Television marketer, inventor and undisputed king of infomercials, Ron Popeil, died this past Wednesday night at Cedars-Sinai Medical Center in Los Angeles. He was 86.
He became a cultural icon hawking contraptions people had never heard of and never knew they needed until they heard Ron on a late night informercial. He became known for his signature lines: “Set it and forget it!” “Isn’t that amazing?” “Less shipping and handling” and, of course, “But wait! There’s more!”
A New York Times article said, “Many American homes still have, or once had, the products he hawked, some schlocky gizmos that were quickly discarded and other long-running fixtures: the Showtime Rotisserie & BBQ, the Ronco Electric Food Dehydrator, Popeil’s Pasta & Sausage Maker, Mr. Microphone, the Bagel Cutter and the Inside-the-Shell Egg Scrambler, among them.”
“The products chopped, charred, shined, sharpened, cleaned, massaged, folded a fishing rod into a pocket and covered bald spots with a spray can. He sold them all without shouting, a folksy, calming presence that made half-hour infomercials their own form of entertainment as he demonstrated the product and set up testimonials from the audience.” 1
One of his most popular items was the Veg-O-Matic. It is in the Smithsonian in Washington, D.C., in the “Legacies Collection,” alongside Barbie. He was frequently parodied and didn’t seem to mind, including a Saturday Night Live sketch back in 1976 where Dan Akroyd hawked the “Bass-O-Matic" in a faux commercial where he chopped up an entire raw fish in a food blender. All the while bragging the days of “troublesome scaling, cutting and gutting are over!”
USA TODAY said, “He was a classic American showman, equal parts P.T. Barnum and Thomas Edison, a popularizer who saw consumer’s needs and then found accessible ways to entice them into making purchases. More than just a salesman, Popeil was an inventor in his own right, creating products like Popeil’s Pasta Maker and Food Dehydrator and the Showtime ‘set it and forget it’ Rotisserie, which grossed over $1 billion in sales.” 2
He was born in the Bronx in 1935 and his parents divorced when he was three, basically abandoning him. He spent his early years in a boarding school with his brother until his paternal grandparents claimed them. They eventually moved to Chicago and he rediscovered his family heritage, even selling his father’s inventions on Maxwell Street.
“No matter what we accomplish in this life, there’s more to come.”
According to his autobiography Ron said, “I had lived for 16 years in a home without love, and now I had finally found a form of affection and a human connection through sales.” He sold his Ronco company for $55 million in 2005 and insisted he had moved over $1 billion in merchandise.
Robert Thompson, professor of television and pop culture at Syracuse University once told the Associated Press, “What Henry Ford was to industrial strength and genius, Rob Popeil is to the next generation of American ingenuity. People 100 years from now are going to be writing dissertations on him.” 3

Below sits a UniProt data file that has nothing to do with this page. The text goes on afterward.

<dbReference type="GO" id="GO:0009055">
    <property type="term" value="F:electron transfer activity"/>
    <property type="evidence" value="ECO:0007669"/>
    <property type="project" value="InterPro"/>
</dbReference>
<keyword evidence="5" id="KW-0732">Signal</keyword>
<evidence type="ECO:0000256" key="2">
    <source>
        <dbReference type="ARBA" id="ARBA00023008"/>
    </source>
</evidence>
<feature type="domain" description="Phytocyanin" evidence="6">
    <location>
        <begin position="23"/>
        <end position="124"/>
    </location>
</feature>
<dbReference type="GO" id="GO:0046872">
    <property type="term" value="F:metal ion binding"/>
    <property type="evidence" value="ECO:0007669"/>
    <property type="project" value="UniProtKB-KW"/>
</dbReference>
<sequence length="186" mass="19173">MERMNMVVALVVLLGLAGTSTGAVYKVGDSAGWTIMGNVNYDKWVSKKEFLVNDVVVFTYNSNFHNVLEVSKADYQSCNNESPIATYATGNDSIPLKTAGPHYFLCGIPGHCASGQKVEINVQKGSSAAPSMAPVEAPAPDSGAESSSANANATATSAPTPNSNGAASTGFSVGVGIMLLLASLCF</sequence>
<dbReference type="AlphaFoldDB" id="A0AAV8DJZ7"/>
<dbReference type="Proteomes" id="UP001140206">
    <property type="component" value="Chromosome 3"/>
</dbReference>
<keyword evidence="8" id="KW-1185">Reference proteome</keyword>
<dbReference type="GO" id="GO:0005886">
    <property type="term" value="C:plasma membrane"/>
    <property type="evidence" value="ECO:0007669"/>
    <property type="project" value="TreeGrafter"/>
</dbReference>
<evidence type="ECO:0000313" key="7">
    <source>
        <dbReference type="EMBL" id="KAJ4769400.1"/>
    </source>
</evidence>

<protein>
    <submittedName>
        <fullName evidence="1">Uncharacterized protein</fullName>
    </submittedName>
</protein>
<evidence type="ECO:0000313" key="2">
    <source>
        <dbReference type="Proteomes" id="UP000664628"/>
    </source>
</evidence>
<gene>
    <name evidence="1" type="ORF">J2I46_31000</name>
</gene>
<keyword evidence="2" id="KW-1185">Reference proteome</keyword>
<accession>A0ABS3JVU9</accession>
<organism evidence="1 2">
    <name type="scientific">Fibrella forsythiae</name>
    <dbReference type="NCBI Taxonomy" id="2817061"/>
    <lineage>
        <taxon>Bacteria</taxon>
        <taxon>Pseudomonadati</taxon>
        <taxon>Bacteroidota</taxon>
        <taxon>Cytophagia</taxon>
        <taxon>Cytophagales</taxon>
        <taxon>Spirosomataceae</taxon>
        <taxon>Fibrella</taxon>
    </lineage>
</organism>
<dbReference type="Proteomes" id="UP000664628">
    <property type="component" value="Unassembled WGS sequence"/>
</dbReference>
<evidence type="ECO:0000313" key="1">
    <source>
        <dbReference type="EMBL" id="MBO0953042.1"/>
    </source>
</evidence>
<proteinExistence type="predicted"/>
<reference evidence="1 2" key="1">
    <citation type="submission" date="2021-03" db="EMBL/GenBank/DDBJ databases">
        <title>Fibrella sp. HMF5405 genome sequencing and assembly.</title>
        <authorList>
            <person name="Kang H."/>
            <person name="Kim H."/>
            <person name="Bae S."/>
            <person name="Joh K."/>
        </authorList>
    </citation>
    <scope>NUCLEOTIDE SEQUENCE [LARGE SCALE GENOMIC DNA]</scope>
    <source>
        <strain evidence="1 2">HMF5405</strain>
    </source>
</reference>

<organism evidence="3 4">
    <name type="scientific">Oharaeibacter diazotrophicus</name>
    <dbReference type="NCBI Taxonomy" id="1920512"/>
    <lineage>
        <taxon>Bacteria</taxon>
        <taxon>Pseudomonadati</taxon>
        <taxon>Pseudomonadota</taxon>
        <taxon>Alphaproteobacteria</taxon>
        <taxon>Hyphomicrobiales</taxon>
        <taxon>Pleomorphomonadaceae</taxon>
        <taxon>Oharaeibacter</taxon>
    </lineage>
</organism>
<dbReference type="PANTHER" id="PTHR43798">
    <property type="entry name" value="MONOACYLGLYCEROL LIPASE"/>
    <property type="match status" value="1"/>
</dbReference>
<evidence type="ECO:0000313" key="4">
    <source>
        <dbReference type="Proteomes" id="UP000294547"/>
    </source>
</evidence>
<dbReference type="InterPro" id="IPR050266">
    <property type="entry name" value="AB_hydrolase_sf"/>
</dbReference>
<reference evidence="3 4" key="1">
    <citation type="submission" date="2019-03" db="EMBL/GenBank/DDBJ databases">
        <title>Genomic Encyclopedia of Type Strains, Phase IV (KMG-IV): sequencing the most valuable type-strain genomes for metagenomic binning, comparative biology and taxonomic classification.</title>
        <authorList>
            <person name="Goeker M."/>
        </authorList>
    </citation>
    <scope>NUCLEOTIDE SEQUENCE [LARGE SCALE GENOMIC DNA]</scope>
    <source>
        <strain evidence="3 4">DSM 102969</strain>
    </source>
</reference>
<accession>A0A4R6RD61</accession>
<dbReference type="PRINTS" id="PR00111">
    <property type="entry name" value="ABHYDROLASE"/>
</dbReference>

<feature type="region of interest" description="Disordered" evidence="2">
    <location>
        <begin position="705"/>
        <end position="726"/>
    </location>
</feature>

He was the forerunner of the Home Shopping Network, QVC, Planet Auction, Shop HQ, the Gem Shopping Network and JTV Live among others, and there is no question he made a difference in this world, especially when it comes to home products we never knew about or knew we needed.
Sources say he died suddenly, but peacefully, this past Wednesday night, surrounded by family.
I hope he knew the Lord. Because no matter what we accomplish in this life, there’s more to come.
That’s no salesman’s pitch. That’s Scripture’s promise. (Hebrews 9:27; Mark 8:36; John 14:1-6)
© 2021. Barry L. Cameron
1 Victor, Daniel. “Ron Popeil, Inventor and Ubiquitous Infomercial Pitchman, Dies at 86.” The New York Times, The New York Times, 29 July 2021, www.nytimes.com/2021/07/29/business/ron-popeil-dead.html.
2 Trepany, Charles. “Ron Popeil, Infomercial Icon Known for 'But WAIT! THERE'S More' Catchphrase, Dead at 86.” USA Today, Gannett Satellite Information Network, 29 July 2021, www.usatoday.com/story/entertainment/celebrities/2021/07/28/ron-popeil-infomercial-icon-dead-86/5411220001/.
3 “Ron Popeil, the HYPNOTIC TV Pitchman Ron Popeil Made a FORTUNE Hawking Such OFFBEAT Yet Oddly Clever Contraptions as THE VEG-O-MATIC and Mr. Microphone, Has Died.” Los Angeles Times, Los Angeles Times, 29 July 2021, www.latimes.com/obituaries/story/2021-07-28/ron-popeil-pitchman-dead.
Barry Cameron is a devoted father and husband, bestselling author, dynamic communicator, and Senior Pastor of Crossroads Christian Church. Crossroads has a gorgeous, 150-acre campus in Grand Prairie, Texas. More than 8000 people call Crossroads their church home. Barry’s latest book, The Road to Financial Freedom, came out in the fall of 2020 and is available on Amazon. It’s another game changer for individuals and families who want to fix their finances once and for all.
Barry and his wife, Janis, have three children: Katie, Matt and Kelli. A daughter-in-law, Lindley and a son-in law, Johnny. They also have two grandsons, Will and Levi. Their family has been completely debt free since November 15, 2001.
Crossroads Christian Church has been debt free since November 9, 2008.